The Habs and the trade deadline

This is the year where the Montreal Canadiens should be buyers

It’s been a while since the Montreal Canadiens have had such an opportunity to go deep in the playoffs. With the realigned divisions for the 2020‒21 National Hockey League (NHL) season, the Habs are only playing fellow Canadian opponents in the regular season.

The best four of their seven-team division will qualify for the playoffs, and with those teams only playing each other until the Stanley Cup semi-finals, the chance to make it past the first two rounds is there for the Habs.

The Canadiens have started the season strong, but have had some trouble in the past month, even firing their head coach. Yet, they’re still in a playoff spot and seem confident on the ice against pretty much all their opponents. It would be fair to think that this season, for the first time in years, General Manager Marc Bergevin would try to improve his team by the NHL trade deadline, with hopes to shock the hockey world and win the Stanley Cup.

After adding key players Tyler Toffoli and Josh Anderson last offseason, it wouldn’t be surprising to see Bergevin add depth for his third and fourth lines. Bergevin doesn’t often make trades, but when he does, he rarely fails to improve his roster, either in the short-term or long-term.

An important player who could be traded is Phillip Danault. Despite being a great centreman and good defensively, Danault is in the last year of his contract, and hasn’t offered much offensively this season. Any team looking for depth at this position would give a lot for him, especially at the trade deadline, when teams often overpay.


Graphic by Rose-Marie Dion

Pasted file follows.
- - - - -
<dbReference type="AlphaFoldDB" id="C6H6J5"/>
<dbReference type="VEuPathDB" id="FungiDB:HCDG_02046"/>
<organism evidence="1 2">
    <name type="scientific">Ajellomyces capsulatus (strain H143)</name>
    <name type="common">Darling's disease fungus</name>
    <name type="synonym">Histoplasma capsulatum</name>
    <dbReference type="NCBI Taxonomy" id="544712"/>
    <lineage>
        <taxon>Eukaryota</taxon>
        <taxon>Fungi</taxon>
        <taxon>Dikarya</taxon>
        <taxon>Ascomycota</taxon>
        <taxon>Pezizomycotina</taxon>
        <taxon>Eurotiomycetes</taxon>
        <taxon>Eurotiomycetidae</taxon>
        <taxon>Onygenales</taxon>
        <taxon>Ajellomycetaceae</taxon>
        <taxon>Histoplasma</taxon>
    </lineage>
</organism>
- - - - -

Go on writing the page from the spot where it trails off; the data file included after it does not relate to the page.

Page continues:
Hockey’s back, baby!

The return of an NHL regular season, and of Canadian normalcy

Today marks the start of the 2021 NHL season, which, for many of us, also marks the beginning of a return to normalcy. Like so many other Canadians, my life has always included a whole lot of hockey-watching, so when COVID hit nearly a year ago now (what the hell, right?) amongst all the crazy life changes that it brought, the weirdest by far was to be cooped up during the playoff season, with no playoff hockey to be seen.

This return of a “regular season” feels like a breath of fresh air to me. Although it’s not what I once knew it as, and I won’t be able to go home to Ottawa and sit in my family’s seats to enjoy a game in person (or not enjoy — I’m an Ottawa Senators fan so it’s touch and go), being able to watch hockey again is about as normal as anything has felt in the last 10 months.

Before COVID forced businesses to close down in March, I worked as a hostess at a busy restaurant near the Bell Centre. Our success was and is largely dependent on Habs games and big crowds flocking to the arena. Although I actively dislike the Habs, being in a busy, hockey-centric atmosphere is always fun. When the NHL stopped play in March, it didn’t just mean no more hockey, it meant no more work. It meant a massive loss in revenue to my workplace, and it meant myself and my coworkers losing our income and struggling to get government support. I’ll take this opportunity to thank Trudaddy for that CERB cash, despite the hours upon hours I spent on the phone with Service Canada in order to get it.

My restaurant finally opened their doors on Sept. 1, just for the news to come out on Sept. 28 that we would need to close again — the day of both my birthday and the Stanley Cup Final, what fun!

All of this to say, there have been highs and lows this past year. There has been time to reflect, rejuvenate and relax, and plenty of time to go a little stir crazy. So, now that we’re in the thick of it once again — government-imposed curfew and all — let’s take a moment to be grateful for being given back one piece of normalcy that we so craved. Stock the fridge with beer, put on your jersey, and celly from the comfort of your living room; hockey is back.

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